I was just saying to Andy, sometimes having another kid feels like Groundhog Day; it only dawns on you slowly that you're going through the exact same ordeals as you did before [e.g., kid fighting her naps like crazy; or waking herself up half a dozen times in the night when she rolls over onto her stomach. Seriously? I'd blogged and lived it, and I swear, we didn't have these kinds of problems with the first kid. But of course, we did.]
Then sometimes, with a little looking and a little context, it's obvious that K2 is different in significant ways from her older sister. Like in her temperament and how she reacts to the world around her. Since I'm about to quote some stuff from Dr. T. Berry Brazelton's book Touchpoints, I'll go out on a limb and say that in fact, every kid might be slightly different in her own way.
Brazelton refers to Stella Chess and Alexander Thomas's nine elements to observe when assessing a kid's temperament:
Chess and Thomas wrote a book in 1987 called Know Your Baby. I've never heard of it, but when we watched these various aspects of K2's behavior and temperament, it was easy to identify differences with the kid at the same 6-7 month timeframe [p. 102]:
1) Activity levelK2 turns out to be far mellower and happier generally; she'll cry or complain only when she really means it, or when she obviously needs something; the first kid had a phase where she just cried and cried.
4) Approach - Withdrawal - How does she handle new and stressful situations?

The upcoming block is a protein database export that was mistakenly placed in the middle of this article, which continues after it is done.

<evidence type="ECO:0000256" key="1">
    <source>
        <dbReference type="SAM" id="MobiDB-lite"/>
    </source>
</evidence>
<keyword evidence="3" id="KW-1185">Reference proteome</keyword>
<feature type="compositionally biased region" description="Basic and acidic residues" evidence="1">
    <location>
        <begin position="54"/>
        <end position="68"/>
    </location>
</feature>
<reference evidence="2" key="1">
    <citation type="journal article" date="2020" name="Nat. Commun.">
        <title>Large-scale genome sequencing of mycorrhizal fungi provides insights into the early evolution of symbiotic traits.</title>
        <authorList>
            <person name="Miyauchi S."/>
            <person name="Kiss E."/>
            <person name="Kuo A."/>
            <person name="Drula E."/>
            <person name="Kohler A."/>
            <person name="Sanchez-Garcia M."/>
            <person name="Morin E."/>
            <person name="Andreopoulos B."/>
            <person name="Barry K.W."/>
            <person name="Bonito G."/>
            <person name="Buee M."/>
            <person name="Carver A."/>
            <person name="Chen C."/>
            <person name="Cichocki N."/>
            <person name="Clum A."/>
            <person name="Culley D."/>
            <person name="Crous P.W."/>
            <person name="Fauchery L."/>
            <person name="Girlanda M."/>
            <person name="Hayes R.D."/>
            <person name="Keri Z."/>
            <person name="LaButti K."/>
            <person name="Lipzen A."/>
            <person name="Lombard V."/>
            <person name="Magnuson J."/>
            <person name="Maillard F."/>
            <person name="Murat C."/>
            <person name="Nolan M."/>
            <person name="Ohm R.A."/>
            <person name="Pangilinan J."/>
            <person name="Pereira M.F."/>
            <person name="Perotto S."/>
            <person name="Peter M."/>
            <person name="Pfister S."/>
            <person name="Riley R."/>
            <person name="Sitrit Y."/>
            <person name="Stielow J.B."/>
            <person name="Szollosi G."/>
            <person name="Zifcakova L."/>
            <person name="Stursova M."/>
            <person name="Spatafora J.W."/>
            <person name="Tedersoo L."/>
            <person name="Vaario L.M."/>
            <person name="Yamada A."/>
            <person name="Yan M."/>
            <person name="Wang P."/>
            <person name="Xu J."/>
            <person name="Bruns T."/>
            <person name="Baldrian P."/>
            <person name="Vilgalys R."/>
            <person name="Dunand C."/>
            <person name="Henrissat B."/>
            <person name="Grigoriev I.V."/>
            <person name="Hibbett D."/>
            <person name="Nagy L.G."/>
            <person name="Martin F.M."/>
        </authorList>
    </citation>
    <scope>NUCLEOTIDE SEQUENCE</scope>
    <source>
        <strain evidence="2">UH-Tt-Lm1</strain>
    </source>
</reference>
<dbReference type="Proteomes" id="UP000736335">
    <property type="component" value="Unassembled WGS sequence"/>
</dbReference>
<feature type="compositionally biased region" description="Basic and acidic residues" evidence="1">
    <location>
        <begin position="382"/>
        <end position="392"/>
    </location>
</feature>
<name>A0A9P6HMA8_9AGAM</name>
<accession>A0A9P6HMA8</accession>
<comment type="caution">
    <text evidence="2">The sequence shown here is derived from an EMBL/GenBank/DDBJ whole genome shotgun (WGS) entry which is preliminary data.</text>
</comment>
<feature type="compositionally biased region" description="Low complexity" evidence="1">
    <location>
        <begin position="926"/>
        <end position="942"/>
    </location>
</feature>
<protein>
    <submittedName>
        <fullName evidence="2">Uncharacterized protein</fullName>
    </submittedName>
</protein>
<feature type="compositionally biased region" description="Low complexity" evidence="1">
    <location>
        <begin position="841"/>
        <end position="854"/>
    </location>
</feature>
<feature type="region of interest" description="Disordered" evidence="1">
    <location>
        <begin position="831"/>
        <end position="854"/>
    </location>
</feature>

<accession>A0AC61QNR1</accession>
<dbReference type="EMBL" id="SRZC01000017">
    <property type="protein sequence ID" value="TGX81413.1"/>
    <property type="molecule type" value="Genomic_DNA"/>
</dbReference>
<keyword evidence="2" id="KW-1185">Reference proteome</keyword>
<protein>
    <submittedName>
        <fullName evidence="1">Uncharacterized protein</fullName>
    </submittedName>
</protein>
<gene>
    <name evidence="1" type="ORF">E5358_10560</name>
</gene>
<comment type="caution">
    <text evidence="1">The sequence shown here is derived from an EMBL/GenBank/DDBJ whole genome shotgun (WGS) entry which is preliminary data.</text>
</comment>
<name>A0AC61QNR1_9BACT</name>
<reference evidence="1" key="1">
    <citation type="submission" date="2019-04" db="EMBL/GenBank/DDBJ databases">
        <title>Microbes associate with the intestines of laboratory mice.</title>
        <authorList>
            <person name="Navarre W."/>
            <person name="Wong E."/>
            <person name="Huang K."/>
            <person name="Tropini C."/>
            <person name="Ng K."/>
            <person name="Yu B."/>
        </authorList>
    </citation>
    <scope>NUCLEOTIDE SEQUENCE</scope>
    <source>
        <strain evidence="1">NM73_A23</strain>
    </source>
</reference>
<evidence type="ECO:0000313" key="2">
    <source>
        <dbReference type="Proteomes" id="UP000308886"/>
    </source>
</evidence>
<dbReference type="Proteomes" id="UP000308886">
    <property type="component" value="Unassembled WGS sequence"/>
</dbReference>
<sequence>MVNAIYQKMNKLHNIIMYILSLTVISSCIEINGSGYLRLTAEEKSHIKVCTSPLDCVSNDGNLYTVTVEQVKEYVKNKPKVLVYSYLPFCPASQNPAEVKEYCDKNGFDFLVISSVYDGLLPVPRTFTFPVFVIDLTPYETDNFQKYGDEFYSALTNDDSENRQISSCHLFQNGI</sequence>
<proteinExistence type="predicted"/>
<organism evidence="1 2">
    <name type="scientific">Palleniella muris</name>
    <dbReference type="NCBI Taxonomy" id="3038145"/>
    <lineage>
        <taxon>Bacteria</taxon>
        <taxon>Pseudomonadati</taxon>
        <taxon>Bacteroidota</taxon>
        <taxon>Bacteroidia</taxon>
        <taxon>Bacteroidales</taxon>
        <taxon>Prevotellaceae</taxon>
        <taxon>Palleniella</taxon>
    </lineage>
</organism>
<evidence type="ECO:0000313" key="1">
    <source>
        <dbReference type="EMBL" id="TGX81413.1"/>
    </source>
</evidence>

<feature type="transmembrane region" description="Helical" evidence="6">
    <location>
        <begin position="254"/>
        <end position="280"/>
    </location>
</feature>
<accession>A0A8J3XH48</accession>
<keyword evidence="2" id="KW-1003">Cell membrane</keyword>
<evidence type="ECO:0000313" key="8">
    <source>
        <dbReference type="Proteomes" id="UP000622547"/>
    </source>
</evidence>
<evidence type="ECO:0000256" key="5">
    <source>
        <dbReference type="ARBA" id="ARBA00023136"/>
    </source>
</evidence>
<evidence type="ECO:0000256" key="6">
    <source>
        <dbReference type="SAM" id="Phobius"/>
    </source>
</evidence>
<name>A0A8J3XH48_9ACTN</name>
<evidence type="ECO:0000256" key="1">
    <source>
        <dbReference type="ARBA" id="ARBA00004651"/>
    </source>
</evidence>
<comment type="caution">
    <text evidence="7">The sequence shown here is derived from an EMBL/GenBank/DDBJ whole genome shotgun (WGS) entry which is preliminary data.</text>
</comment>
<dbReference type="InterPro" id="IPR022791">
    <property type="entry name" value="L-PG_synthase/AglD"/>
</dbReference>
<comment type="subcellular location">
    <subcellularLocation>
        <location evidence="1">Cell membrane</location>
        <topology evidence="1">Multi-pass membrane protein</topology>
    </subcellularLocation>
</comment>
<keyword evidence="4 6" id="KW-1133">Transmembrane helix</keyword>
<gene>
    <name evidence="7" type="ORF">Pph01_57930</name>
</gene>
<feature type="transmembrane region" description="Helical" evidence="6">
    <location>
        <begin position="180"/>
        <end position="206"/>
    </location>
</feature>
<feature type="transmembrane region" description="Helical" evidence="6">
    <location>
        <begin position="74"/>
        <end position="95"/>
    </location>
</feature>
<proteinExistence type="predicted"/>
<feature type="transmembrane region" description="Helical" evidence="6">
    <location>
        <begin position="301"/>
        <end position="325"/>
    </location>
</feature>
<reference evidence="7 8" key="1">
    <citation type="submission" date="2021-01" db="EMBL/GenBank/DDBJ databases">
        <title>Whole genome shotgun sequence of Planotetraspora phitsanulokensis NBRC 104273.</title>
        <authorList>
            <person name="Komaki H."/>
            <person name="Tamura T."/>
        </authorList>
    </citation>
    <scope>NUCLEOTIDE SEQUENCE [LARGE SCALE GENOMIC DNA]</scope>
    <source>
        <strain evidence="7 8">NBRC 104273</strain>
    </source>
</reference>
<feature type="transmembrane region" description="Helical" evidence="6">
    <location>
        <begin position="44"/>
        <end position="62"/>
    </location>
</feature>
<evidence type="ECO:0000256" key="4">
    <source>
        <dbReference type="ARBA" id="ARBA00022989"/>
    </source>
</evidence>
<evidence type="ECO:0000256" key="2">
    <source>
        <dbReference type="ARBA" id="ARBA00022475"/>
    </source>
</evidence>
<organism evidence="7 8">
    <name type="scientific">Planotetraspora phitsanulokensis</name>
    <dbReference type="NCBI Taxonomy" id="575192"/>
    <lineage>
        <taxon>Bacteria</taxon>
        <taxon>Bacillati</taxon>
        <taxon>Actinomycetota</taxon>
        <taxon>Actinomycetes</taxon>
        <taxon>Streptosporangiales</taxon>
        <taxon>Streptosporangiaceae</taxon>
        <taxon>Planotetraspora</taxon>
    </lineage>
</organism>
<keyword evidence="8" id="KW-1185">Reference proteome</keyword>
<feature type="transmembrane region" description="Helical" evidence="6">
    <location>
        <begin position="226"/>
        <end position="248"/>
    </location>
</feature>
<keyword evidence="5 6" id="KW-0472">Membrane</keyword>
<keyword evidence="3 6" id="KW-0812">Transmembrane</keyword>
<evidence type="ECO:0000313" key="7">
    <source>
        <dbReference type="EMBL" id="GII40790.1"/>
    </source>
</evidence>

6) Adaptability - How does she deal with transitions?
7) Regularity - How predictable is she in sleep, bowel habits, and rhythms during the day?
8) Sensory Threshold - Is she hyper- or hyposensitive to stimuli around her? Is she easily overstimulated?
9) Mood - Is she basically positive or negative in her reactions?
Also, K2's more sensitive to sounds and changes in her environment than the kid was; she startles more easily and needs more coaxing and sheltering when she gets in new surroundings. [Example: she hadn't been to our regular sushi restaurant in a couple of months, and when we went back, it was like she was there for the first time, just totally distracted by everything--and then she was overwhelmed by the half dozen waitresses who accosted her, and then streamed by our table the whole meal to play. She totally freaked out, and for a while we worried that even 5:30 wasn't safe for dinner anymore.]
So anyway, someone else's kid's therapy, but the point is, once again, I'm finding a pattern:
1) kid freaks out
2) we get stressed
3) wife reads Brazelton, figures it out
4) wife tells me to read it
5) we talk about actually reading ahead for a change
6) wife probably does.